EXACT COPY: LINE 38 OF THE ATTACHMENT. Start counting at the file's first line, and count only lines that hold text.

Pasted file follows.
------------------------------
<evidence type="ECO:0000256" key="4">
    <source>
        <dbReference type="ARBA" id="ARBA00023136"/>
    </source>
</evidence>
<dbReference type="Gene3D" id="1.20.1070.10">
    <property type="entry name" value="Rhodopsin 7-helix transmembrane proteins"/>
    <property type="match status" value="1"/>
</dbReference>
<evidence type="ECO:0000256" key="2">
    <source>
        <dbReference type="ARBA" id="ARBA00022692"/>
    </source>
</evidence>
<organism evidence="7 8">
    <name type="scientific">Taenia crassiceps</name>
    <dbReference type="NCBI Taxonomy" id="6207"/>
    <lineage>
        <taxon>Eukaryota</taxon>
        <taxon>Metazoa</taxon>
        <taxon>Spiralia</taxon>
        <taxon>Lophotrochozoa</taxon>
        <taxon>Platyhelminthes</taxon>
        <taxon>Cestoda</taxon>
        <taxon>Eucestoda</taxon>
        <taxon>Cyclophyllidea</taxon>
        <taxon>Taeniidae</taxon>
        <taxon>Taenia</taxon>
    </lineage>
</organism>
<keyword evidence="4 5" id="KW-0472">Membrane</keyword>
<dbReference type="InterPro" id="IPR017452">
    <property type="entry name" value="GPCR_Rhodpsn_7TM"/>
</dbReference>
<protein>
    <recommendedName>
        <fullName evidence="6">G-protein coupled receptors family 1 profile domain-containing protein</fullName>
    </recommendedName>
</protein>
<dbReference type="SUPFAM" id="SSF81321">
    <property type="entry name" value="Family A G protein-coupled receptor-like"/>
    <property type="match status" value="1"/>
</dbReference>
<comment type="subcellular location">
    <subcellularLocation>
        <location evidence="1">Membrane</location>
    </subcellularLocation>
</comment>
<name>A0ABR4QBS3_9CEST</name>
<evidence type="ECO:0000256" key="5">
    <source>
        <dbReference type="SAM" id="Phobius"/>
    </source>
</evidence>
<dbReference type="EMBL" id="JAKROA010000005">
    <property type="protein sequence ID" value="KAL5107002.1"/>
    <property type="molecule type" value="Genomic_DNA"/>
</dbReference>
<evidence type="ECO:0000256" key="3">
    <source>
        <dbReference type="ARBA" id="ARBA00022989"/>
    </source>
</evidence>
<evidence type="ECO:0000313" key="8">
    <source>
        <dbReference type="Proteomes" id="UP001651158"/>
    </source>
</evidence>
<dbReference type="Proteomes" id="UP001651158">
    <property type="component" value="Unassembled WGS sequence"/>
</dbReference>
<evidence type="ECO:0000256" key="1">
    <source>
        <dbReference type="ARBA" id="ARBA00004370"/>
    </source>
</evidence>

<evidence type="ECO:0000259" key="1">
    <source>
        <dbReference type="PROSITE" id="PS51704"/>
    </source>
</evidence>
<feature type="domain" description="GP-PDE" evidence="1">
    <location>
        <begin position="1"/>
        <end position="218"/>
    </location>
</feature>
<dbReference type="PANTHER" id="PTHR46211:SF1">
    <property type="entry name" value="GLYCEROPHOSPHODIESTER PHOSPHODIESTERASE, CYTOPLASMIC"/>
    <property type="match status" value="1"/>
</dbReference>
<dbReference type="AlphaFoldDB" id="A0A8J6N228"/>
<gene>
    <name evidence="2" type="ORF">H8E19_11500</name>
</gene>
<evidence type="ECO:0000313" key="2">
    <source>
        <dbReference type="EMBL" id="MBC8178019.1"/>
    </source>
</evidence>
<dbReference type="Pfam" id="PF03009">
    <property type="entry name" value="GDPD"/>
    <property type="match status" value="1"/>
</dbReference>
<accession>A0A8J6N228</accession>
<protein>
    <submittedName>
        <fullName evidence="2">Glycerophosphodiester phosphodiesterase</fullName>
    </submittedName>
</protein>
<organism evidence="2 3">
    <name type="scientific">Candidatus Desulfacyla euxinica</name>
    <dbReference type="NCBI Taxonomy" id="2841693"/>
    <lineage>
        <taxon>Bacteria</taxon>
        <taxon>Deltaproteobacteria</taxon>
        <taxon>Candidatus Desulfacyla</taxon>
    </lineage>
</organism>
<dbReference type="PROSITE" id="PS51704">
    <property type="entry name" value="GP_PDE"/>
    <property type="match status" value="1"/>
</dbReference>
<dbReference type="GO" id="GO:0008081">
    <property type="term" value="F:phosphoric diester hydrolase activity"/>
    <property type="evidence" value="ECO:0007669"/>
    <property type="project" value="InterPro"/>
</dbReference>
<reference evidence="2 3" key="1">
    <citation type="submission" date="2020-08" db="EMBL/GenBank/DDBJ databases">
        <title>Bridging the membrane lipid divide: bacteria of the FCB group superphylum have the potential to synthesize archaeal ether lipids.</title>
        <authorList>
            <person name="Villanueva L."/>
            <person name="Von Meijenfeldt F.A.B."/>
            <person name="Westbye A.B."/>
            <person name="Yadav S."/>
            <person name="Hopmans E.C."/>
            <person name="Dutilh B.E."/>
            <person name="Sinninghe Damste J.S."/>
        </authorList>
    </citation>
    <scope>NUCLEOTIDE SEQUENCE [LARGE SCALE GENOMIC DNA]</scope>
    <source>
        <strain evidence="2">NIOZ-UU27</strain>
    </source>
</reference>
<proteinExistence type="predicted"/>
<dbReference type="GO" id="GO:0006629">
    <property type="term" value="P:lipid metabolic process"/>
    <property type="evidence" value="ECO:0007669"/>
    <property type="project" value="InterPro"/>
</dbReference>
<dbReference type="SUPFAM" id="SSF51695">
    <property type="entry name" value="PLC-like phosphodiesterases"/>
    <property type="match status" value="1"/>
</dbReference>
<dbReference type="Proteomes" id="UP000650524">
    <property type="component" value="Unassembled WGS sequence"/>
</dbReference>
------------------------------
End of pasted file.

    </recommendedName>